Attic Red-Figure Askos (Jug) with Creatures
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Attic Red-Figure Askos (Jug) with CreaturesClassical
425 BCE - 300 BCE
2 15/16 x 3 5/8 x 4 7/16 in. (7.5 x 9.2 x 11.3 cm)
Bryn Mawr College
Accession Number: P.105
Geography: Europe, Greece
Classification: Containers and Vessels; Vessels; Askoi
Keywords Click a term to view the records with the same keywordThis object has the following keywords:
- askoi - Small ancient Greek flasklike vessels with a circular body, wider than high, with a convex top and an arched handle extending from one side across the top to a spout on the other side; used for pouring perfumed oil. Askoi were often grave offerings and sometimes shaped like birds.
- Attic - Style and culture of the region of Attica. For culture particular to the capital of Attica, Athens, use "Athenian."
- Classical - Refers to an ancient Greek style and period that begins around 480 BCE, when the Greek city-states defeated the Persian invaders, and ends around 323 BCE, with the death of Alexander the Great. It is characterized by the rebuilding of cities after the Persian wars, the flourishing of philosophy, drama, architecture, sculpture, painting, and the other arts. In the visual arts, it is known for the mastery of the human form and sophistication of architectural design.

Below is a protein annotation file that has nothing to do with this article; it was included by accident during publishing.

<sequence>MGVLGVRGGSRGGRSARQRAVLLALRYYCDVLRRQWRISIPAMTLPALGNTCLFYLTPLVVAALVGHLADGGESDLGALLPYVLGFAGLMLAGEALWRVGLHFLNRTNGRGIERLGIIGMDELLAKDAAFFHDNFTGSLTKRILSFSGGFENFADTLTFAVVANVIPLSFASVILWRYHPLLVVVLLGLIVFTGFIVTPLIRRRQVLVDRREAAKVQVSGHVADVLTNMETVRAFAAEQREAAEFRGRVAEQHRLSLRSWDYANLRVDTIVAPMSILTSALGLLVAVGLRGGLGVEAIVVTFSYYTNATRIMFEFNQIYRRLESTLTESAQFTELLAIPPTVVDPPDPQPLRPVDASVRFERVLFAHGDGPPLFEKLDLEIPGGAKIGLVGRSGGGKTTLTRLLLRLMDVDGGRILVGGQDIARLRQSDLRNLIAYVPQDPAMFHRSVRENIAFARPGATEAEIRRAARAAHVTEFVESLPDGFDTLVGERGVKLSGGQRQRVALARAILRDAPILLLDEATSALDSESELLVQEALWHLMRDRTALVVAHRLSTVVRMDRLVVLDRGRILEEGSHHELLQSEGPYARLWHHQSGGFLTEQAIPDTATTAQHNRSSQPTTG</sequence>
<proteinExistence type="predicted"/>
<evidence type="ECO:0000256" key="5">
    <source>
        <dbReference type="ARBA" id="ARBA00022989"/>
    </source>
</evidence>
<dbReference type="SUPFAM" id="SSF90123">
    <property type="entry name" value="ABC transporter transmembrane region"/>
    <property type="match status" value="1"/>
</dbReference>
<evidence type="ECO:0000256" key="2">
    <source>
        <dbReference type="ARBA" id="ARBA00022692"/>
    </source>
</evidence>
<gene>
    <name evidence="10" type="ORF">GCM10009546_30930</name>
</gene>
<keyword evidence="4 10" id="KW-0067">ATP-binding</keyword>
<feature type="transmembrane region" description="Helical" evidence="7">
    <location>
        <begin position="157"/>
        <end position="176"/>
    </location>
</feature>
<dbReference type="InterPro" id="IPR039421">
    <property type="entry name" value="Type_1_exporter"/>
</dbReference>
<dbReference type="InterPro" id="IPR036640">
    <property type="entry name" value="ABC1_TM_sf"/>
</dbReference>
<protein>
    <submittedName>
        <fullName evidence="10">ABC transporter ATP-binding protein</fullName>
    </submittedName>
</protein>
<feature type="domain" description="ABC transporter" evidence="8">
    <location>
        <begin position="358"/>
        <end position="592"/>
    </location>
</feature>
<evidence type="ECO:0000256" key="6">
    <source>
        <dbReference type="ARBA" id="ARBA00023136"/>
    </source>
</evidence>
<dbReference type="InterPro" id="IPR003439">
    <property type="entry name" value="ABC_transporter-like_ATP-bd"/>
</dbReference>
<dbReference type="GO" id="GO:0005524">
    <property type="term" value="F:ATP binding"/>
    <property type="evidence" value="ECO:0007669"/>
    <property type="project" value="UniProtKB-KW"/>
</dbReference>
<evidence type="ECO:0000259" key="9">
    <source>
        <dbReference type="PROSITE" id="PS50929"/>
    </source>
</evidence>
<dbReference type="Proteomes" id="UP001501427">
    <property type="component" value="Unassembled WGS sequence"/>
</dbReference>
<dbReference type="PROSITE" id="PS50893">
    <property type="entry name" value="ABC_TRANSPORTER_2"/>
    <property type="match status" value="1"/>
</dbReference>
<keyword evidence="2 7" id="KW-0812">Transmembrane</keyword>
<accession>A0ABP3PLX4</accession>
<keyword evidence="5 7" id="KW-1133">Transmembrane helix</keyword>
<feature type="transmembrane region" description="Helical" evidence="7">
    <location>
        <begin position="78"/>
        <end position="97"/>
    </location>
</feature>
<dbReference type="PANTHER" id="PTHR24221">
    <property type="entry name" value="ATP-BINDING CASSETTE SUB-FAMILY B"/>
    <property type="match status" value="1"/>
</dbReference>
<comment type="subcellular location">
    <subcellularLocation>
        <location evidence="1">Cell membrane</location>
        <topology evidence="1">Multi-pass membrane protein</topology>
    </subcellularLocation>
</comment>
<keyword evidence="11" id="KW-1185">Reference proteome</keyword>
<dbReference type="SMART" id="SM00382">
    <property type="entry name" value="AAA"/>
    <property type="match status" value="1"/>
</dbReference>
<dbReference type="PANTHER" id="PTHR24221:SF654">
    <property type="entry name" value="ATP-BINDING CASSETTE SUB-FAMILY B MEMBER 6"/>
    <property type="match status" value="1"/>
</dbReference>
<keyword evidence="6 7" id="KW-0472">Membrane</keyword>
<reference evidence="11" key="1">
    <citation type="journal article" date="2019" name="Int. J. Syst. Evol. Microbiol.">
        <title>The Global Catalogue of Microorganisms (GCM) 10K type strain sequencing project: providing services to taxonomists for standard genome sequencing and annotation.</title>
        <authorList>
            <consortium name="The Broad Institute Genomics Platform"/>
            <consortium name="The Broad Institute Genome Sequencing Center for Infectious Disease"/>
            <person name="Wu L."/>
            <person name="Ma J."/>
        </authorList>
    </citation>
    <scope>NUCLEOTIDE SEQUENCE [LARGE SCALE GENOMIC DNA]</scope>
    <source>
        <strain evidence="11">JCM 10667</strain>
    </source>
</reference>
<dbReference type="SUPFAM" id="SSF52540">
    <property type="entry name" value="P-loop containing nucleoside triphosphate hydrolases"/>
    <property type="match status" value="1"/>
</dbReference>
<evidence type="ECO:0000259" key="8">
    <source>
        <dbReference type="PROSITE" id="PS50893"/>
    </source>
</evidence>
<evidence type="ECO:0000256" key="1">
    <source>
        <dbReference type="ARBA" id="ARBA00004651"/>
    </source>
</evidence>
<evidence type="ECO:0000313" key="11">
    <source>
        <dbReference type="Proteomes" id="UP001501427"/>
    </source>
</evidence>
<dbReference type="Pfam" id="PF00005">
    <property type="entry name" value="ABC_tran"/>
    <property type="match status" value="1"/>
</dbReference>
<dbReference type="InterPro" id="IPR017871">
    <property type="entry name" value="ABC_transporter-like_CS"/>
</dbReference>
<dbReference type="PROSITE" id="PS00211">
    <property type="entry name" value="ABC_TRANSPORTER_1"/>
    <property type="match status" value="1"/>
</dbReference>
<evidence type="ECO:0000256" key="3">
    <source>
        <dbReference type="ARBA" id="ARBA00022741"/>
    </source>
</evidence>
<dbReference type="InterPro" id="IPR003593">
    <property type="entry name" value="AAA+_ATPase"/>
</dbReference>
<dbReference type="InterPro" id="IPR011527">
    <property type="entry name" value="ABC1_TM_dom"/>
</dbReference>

- Red-figure - Refers to a style of Greek vase painting that developed from the Black-figure style. It appeared in Athens around 530 BCE and spread to other areas of Greece, southern Italy, Etruria, and elsewhere in the Mediterranean area, until it disappeared in the third century BCE. The style is characterized by a particular technique, which involves the use of refined slip and a two-phase firing process to create a black ground through sintering, with figures reserved in red. The details of the figures are more fluid than in the Black-figure style, and are typically drawn with a brush, using both a defined, black relief line and a more dilute line that varies in color from dark gold to black.
- vase paintings - Refers to two-dimensional decoration applied to pottery by using paint made of metallic oxides or other pigments held in suspension in slip or another medium. The term is particularly used to refer to Ancient Greek red- and black-figure works. See also "porcelain paintings (visual works)."
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Bibliography ListThe following Bibliography exist for this object:
Ann Harnwell Ashmead
and Kyle M. Phillips.
Corpus Vasorum Antiquorum, United States, Fascicule 13.
Princeton University Press.
Princeton, NJ, 1971
Page Number: 57, Figure Number: Plate 40, 3-5
- Mary Hamilton Swindler, "The Bryn Mawr Collection of Greek Vases," American Journal of Archaeology 20, no. 3 (1916): 337-338, Figure Number: 4.
- The Classical Art Research Centre, "The Beazley Archive Online." Classical Art Research Centre. (Accessed April 1, 2020): University of Oxford, http://www.beazley.ox.ac.uk/index.htm. 3306, Bryn Mawr (Pa), Bryn Mawr College, P105.
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